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The unmet demand for specialty care in Colorado

Posted By Chet Seward, Tuesday, August 13, 2019
Alex Caldwell

new report from the Colorado Health Institute (CHI) finds that there is a significant demand for specialty care in Colorado that is not being met.

Colorado medical specialists would need to provide an additional 634,000 visits annually to meet the unmet demand for care by uninsured people and Medicaid members. CHI determined that Medicaid enrollees are missing out on 99,000 ophthalmology visits, and uninsured Coloradans are forgoing 57,000 visits.

There are limitations to the data: CHI created estimates based on data from the Behavioral Risk Factor Surveillance System and the Medical Expenditure Panel Survey (MEPS) to identify rates of utilization by payer, which may make some gaps appear smaller or larger than they are. And CHI was unable to use local hospital referral rates to check its analysis because hospital system data are not collected with the purpose of estimating unmet demand for specialty care. Still, the data offers a glimpse of differences between Medicaid members and uninsured Coloradans.

CHI's model projects that providing specialty care to fill the unmet demand would cost up to $93 million a year, if reimbursed at the rates private insurers pay providers. However, the report suggests several strategies to provide and fund specialty care, including using telehealth and offering social impact bonds to finance an improved system.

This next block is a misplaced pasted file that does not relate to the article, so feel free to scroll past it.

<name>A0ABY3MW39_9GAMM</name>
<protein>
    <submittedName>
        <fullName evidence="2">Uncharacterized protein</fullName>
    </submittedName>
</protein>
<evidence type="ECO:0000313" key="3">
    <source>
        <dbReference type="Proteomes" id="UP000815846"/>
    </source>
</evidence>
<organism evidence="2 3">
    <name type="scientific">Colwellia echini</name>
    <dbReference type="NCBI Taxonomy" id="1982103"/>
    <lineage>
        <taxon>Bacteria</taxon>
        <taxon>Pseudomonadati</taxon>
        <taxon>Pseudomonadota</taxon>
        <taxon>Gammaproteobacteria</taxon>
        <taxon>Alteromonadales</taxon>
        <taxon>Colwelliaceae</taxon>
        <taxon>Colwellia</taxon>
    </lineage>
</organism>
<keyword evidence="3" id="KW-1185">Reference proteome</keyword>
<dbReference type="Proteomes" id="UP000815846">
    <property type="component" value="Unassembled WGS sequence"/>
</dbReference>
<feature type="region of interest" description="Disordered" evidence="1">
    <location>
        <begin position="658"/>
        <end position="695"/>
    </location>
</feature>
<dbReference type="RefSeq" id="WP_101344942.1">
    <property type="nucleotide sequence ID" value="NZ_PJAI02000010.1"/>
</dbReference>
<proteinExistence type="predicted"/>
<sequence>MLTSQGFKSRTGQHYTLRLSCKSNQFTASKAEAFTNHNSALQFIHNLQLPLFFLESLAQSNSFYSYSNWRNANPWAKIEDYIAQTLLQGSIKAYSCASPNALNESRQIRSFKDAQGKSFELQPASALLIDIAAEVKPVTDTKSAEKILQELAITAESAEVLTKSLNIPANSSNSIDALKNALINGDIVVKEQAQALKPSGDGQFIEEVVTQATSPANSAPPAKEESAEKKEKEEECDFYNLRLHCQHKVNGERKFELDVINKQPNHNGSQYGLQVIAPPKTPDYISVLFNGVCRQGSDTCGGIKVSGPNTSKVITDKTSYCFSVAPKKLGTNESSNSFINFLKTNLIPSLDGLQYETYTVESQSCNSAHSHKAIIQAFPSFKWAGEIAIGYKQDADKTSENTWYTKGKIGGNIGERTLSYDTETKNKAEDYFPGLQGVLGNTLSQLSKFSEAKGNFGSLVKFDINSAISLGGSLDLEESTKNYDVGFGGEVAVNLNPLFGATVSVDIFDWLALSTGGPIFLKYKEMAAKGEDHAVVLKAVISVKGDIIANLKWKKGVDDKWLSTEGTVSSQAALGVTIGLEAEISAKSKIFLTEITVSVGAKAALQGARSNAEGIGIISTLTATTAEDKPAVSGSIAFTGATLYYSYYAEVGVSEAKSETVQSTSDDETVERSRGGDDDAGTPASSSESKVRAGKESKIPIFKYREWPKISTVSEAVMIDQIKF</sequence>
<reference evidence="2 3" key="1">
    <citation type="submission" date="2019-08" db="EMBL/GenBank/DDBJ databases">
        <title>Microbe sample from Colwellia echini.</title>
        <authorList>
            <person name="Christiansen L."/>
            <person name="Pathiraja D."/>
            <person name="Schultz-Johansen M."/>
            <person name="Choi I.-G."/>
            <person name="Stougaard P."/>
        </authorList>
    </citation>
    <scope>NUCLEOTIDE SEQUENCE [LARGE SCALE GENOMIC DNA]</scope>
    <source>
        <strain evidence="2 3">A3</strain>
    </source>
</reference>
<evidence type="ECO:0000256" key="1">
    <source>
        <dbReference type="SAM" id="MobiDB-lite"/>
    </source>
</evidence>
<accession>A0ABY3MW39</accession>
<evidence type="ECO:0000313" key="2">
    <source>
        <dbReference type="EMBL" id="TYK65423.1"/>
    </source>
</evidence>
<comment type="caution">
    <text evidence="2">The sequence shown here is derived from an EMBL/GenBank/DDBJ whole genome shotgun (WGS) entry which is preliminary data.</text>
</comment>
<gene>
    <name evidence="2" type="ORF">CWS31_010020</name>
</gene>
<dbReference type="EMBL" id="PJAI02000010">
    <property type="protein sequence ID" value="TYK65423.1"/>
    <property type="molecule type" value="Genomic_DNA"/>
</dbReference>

Colorado has made great gains in access to care in recent years, but we know there's still a lot of work to do, especially for people with the most complex health conditions and people who already face barriers to accessing care. This report helps quantify the problem and identify potential solutions.

Read the specialty care access report here.

Alex Caldwell is a director at CHI and lead author of the report.

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Lowering health care premiums: State reinsurance and public option plans

Posted By Chet Seward, Tuesday, August 13, 2019

High health care insurance bills have prompted a flurry of activity in Colorado to bring relief to especially hard-hit areas and groups like the mountain communities and consumers and businesses on the individual and small group health insurance markets.

Gov. Polis recently announced the federal approval of a reinsurance plan aimed at consumers on the individual market that purchase insurance on the state health insurance exchange. The program will enable the state to cover the most expensive medical claims for these patients on the individual market which will help private insurers to lower rates by an expected 18%. The Colorado legislature passed HB19-1168 during the 2019 session to authorize the development of the plan.